Docker Containers on RISC-V Architecture

Carlos Eduardo
4 min readJun 23, 2019


Containers are part of the vast majority of daily interactions with software and the cloud these days. From building applications in a reproducible way to defining standards in deployment, containers brought ease and agility to IT.

RISC-V is a free and open-source instruction set enabling a new era of processor innovation through open standard collaboration. Born at the University of Berkeley, RISC-V ISA delivers a new level of free, extensible software and hardware freedom on architecture, paving the way for the next 50 years of computing design and innovation.

Together they bring real openness to the future of cloud ecosystem by having a top-to-bottom open solution ranging from the hardware to the end-user software.

Me presenting at the Systems Summit in Switzerland

In this article, first I will show how to have a Risc-V virtual machine, install Golang and Docker into it, then run and build containers in this environment.

Risc-V Virtual Machine

To start with development, I provide a Risc-V Virtual Machine based on Debian Sid with a complete enviroment where you can start developing and building your applications on the Risc-V architecture.

The VM tarball can be downloaded here. Unpack with tar vxf debian-riscv64–20181123.tar.bz2 and run with the script.

Log-in on another terminal window with:ssh -p 22222 -o UserKnownHostsFile=/dev/null -o StrictHostKeyChecking=no root@localhost, the root password is “riscv”.

Soon I will also provide a Fedora development VM, the link will be added here.

Install Golang

Go support on Risc-V architecture is not upstream yet. You can check the progress on this issue. Many of it’s modules have already been upstreamed like x/sys and x/net. Also many libraries and applications already support the Risc-V architecture like VNDR, GitHub’s Hub (git client), Labstack Echo framework and more. Check the tracker on

To install Go, download the tarball from here and install with the commands:

# Download the tarball into the VM
# In the VM, unpack (in root dir for example)
tar vxf go-1.13-riscv64.tar.gz -C /usr/local
# Add to your PATH
export PATH="/usr/local/go/bin:$PATH"
# Add to bashrc
echo "export PATH=/usr/local/go/bin:$PATH" >> ~/.bashrc

And you are ready to develop in Golang on Risc-V!

Test the hello code from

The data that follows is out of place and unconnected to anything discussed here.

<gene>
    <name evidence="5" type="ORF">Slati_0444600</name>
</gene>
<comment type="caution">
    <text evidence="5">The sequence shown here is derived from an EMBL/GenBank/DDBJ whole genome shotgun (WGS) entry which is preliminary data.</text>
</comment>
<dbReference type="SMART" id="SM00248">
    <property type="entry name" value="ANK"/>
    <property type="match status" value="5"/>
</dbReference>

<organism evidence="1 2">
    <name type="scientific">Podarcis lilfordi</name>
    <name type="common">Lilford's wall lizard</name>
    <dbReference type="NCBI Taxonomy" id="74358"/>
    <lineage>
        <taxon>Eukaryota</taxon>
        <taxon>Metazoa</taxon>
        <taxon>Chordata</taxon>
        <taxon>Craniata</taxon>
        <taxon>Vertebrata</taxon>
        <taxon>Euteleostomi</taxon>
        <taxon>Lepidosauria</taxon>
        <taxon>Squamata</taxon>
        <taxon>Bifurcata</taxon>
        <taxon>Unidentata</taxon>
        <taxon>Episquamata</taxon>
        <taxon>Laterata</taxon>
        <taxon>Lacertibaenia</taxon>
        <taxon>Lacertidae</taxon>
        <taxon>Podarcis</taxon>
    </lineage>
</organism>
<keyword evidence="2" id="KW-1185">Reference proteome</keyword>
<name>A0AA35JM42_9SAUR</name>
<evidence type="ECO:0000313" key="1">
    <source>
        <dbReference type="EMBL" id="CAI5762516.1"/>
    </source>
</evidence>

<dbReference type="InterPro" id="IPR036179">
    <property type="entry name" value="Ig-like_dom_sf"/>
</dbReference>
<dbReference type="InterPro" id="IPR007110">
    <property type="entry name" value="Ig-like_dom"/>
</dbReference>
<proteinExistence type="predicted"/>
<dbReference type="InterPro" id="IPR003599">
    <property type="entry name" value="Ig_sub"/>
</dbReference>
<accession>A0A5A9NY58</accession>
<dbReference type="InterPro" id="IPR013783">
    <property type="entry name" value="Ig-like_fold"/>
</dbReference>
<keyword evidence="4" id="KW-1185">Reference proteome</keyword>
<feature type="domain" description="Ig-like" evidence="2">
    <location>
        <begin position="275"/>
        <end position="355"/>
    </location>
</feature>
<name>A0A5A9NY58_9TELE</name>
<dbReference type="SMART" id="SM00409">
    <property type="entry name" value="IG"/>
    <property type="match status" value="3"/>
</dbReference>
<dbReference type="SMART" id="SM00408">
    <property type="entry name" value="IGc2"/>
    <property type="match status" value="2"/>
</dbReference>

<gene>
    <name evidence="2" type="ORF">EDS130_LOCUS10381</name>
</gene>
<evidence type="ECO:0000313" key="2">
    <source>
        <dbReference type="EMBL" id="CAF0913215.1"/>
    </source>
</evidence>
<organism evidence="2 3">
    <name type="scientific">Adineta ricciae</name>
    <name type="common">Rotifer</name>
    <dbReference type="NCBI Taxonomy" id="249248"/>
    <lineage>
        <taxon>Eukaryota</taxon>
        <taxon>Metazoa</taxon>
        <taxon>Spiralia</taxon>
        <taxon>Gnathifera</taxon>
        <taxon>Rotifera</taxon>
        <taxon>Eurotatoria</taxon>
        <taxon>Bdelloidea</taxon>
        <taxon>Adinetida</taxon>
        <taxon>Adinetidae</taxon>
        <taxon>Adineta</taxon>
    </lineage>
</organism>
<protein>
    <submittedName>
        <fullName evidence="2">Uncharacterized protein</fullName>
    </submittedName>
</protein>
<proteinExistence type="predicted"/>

Install Docker

After starting your VM, download and install the Docker deb with:

wget apt install ./docker-19.03.5-dev_riscv64.deb

Reboot after install.

Now you can do docker info and docker version to check if it’s working (in case docker fails to start, just run sudo systemctl start dockeragain.

Running Containers

As a test, I already pushed a container to DockerHub with a hello-world web application using Echo Framework.

The source for this small application and it’s Dockerfile is in the Risc-V Tracker repository.

Run this container with docker run -d -p 8080:8080 carlosedp/echo_on_riscv and test it with curl http://localhost:8080

Building Containers

To build a container, just follow the default path of building your app, creating your Dockerfile and running docker buildlike the example from the repo. Checkout that tree and use the Makefile for convenience:

Currently, there are no official base images supporting Risc-V but I’ve provided some on my DockerHub account:

Build instructions

For more details on building packages from source, check the tracker repo on where I have instructions for Docker, Podman, Golang and more.


Container use on Risc-V architecture is pretty functional. Now the heavy work is to upstream Go, implement CGO support and have base images to build software.

If you have suggestions, want to join and start providing support to some projects, message me on Twitter or open an issue on the tracker repository.



Carlos Eduardo

Writing everything cloud and all the tech behind it. If you like my projects and would like to support me, check my Patreon on